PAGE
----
Gov. Gary Locke, who accepted small increases in state spending for the past two years, now proposes one that is big and is funded in a questionable way. First, a few numbers:...
Gov. Gary Locke, who accepted small increases in state spending for the past two years, now proposes one that is big and is funded in a questionable way.
First, a few numbers: In the biennium now ending, state general fund spending is up 3.5 percent. That was a budget for a slow economy, and it meant no general increases for state employees and teachers.
The economy has picked up in the past year and employees are asking for raises. In the 2005-2007 biennium, tax revenue is forecast to increase 6.7 percent. That is deemed not enough, and Locke is proposing a tax increase on beverages so that tax revenue will increase instead by 9.7 percent. That is still deemed not enough, and Locke is asking for state general fund spending to increase by 12 percent.
A number of funds are shifted around to do this. Most troubling is deferring $360 million in payments to employee pension funds. This would not affect anyone’s benefits, but it would create an unfunded liability, a hole for future legislatures to fill.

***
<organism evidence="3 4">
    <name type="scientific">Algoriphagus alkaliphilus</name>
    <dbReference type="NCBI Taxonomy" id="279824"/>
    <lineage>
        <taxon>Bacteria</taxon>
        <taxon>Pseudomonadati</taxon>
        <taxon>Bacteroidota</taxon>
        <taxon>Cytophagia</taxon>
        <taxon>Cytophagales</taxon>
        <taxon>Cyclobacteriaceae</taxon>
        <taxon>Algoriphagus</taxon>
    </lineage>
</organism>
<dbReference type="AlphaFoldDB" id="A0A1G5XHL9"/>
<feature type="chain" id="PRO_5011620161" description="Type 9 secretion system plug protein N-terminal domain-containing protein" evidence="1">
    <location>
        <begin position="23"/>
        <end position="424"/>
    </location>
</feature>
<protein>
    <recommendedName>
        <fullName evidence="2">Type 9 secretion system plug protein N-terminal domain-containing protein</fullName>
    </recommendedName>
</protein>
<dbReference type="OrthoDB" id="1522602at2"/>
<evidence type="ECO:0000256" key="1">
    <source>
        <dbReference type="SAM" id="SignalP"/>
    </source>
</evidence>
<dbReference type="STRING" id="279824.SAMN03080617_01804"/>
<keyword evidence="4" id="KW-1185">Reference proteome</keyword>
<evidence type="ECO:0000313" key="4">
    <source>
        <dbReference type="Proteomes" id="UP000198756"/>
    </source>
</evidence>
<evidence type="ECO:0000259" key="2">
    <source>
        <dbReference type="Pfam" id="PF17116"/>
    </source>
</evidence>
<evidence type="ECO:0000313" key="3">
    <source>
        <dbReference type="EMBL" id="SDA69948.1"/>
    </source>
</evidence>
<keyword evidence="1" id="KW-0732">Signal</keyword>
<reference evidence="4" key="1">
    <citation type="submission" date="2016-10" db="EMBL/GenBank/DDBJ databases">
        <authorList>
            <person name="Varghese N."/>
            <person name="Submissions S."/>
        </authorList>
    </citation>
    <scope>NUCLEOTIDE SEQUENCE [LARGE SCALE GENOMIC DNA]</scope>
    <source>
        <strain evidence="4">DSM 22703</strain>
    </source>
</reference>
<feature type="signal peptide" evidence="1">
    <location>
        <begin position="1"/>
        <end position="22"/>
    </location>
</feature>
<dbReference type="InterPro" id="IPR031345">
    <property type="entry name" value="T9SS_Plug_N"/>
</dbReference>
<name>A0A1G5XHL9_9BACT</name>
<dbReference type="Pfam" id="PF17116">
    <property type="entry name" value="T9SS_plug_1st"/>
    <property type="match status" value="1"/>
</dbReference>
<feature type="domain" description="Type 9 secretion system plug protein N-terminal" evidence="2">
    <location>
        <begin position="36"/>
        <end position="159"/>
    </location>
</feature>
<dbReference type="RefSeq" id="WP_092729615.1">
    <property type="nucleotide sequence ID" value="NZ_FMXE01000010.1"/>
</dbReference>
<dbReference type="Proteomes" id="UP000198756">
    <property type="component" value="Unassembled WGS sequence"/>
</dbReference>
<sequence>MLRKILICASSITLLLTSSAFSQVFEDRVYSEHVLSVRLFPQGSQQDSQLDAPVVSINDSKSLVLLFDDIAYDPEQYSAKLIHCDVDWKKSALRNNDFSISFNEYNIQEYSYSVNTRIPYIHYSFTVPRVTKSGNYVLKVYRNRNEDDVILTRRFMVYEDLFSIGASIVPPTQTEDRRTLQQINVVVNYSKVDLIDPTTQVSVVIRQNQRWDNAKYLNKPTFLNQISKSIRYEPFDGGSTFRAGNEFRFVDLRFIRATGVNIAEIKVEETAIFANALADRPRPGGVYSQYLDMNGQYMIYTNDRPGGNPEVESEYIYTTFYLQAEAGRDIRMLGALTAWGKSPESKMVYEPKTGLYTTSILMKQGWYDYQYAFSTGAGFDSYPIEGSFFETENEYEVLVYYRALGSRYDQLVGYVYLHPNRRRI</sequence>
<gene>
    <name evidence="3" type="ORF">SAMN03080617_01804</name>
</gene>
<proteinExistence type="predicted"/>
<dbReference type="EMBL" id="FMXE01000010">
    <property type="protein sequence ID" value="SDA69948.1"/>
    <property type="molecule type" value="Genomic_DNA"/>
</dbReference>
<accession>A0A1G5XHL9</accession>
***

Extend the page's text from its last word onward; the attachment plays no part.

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“We have been stepping up to our pension responsibilities for almost 30 years,” says Rep. Helen Sommers, D-Seattle. “This is a major step away from that. It is a very serious concern.”
A few years ago, legislators filled a budget hole by borrowing against tobacco revenues. That was deficit spending. So is this. Deficits are forbidden in the state constitution, and we should not be creating them through the back door.
Gimmickry may be a survival strategy at the bottom of a recession when everyone thinks the economy will turn around. But in the central Puget Sound region, there remains an employment gap — some 100,000 manufacturing jobs that have not come back. It is wishful thinking to expect they will reappear during the next two years.
That means this is not a crisis year; it is a normal year, a reality that needs to be accepted.
Whether current taxes will raise enough depends on whether the intended spending is enough. Gov.-elect Dino Rossi says it is. Candidate Christine Gregoire has been less clear about it, but she did not support the failed initiative to raise the sales tax by 1 percentage point. House Speaker Frank Chopp, D-Seattle, says his caucus is open to tax increases.
There is a dispute about taxes we are far from settling. It is enough to say now that Gov. Locke’s proposal to do tricks with pension obligations is unwarranted.